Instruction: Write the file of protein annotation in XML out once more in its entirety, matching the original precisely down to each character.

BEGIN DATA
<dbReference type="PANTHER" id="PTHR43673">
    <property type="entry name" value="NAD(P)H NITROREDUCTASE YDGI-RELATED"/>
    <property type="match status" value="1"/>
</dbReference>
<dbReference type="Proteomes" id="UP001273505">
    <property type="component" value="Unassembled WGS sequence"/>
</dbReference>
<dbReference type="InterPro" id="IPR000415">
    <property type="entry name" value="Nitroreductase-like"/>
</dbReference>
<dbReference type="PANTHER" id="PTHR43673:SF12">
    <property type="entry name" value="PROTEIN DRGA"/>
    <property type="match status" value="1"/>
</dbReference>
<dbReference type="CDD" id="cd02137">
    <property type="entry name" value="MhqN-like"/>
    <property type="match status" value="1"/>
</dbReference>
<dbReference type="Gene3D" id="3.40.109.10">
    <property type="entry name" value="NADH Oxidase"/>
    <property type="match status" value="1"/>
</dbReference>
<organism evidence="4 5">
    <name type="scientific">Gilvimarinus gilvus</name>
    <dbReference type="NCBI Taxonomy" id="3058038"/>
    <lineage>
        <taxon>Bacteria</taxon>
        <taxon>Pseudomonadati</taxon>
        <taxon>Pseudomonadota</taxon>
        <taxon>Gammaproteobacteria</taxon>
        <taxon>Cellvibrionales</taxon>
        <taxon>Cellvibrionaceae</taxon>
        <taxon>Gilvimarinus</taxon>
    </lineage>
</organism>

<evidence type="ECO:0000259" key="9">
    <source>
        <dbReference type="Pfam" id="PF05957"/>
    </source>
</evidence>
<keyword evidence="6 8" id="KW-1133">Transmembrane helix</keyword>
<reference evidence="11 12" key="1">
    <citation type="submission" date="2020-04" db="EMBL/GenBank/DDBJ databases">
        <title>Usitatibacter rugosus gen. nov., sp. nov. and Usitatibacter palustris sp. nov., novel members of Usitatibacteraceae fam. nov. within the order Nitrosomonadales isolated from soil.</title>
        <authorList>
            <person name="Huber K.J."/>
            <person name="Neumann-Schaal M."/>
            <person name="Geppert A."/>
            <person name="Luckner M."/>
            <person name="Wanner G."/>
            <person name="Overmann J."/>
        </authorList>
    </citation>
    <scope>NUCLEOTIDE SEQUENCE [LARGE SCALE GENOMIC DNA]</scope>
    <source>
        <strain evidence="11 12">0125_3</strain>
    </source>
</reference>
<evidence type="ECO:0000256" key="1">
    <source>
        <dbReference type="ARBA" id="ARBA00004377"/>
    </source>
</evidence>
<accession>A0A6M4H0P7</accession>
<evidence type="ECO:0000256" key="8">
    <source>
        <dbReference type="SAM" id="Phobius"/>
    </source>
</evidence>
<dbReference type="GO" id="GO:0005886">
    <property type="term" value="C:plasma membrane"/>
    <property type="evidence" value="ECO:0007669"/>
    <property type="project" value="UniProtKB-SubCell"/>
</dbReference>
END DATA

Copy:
<dbReference type="PANTHER" id="PTHR43673">
    <property type="entry name" value="NAD(P)H NITROREDUCTASE YDGI-RELATED"/>
    <property type="match status" value="1"/>
</dbReference>
<dbReference type="Proteomes" id="UP001273505">
    <property type="component" value="Unassembled WGS sequence"/>
</dbReference>
<dbReference type="InterPro" id="IPR000415">
    <property type="entry name" value="Nitroreductase-like"/>
</dbReference>
<dbReference type="PANTHER" id="PTHR43673:SF12">
    <property type="entry name" value="PROTEIN DRGA"/>
    <property type="match status" value="1"/>
</dbReference>
<dbReference type="CDD" id="cd02137">
    <property type="entry name" value="MhqN-like"/>
    <property type="match status" value="1"/>
</dbReference>
<dbReference type="Gene3D" id="3.40.109.10">
    <property type="entry name" value="NADH Oxidase"/>
    <property type="match status" value="1"/>
</dbReference>
<organism evidence="4 5">
    <name type="scientific">Gilvimarinus gilvus</name>
    <dbReference type="NCBI Taxonomy" id="3058038"/>
    <lineage>
        <taxon>Bacteria</taxon>
        <taxon>Pseudomonadati</taxon>
        <taxon>Pseudomonadota</taxon>
        <taxon>Gammaproteobacteria</taxon>
        <taxon>Cellvibrionales</taxon>
        <taxon>Cellvibrionaceae</taxon>
        <taxon>Gilvimarinus</taxon>
    </lineage>
</organism>

<evidence type="ECO:0000259" key="9">
    <source>
        <dbReference type="Pfam" id="PF05957"/>
    </source>
</evidence>
<keyword evidence="6 8" id="KW-1133">Transmembrane helix</keyword>
<reference evidence="11 12" key="1">
    <citation type="submission" date="2020-04" db="EMBL/GenBank/DDBJ databases">
        <title>Usitatibacter rugosus gen. nov., sp. nov. and Usitatibacter palustris sp. nov., novel members of Usitatibacteraceae fam. nov. within the order Nitrosomonadales isolated from soil.</title>
        <authorList>
            <person name="Huber K.J."/>
            <person name="Neumann-Schaal M."/>
            <person name="Geppert A."/>
            <person name="Luckner M."/>
            <person name="Wanner G."/>
            <person name="Overmann J."/>
        </authorList>
    </citation>
    <scope>NUCLEOTIDE SEQUENCE [LARGE SCALE GENOMIC DNA]</scope>
    <source>
        <strain evidence="11 12">0125_3</strain>
    </source>
</reference>
<evidence type="ECO:0000256" key="1">
    <source>
        <dbReference type="ARBA" id="ARBA00004377"/>
    </source>
</evidence>
<accession>A0A6M4H0P7</accession>
<evidence type="ECO:0000256" key="8">
    <source>
        <dbReference type="SAM" id="Phobius"/>
    </source>
</evidence>
<dbReference type="GO" id="GO:0005886">
    <property type="term" value="C:plasma membrane"/>
    <property type="evidence" value="ECO:0007669"/>
    <property type="project" value="UniProtKB-SubCell"/>
</dbReference>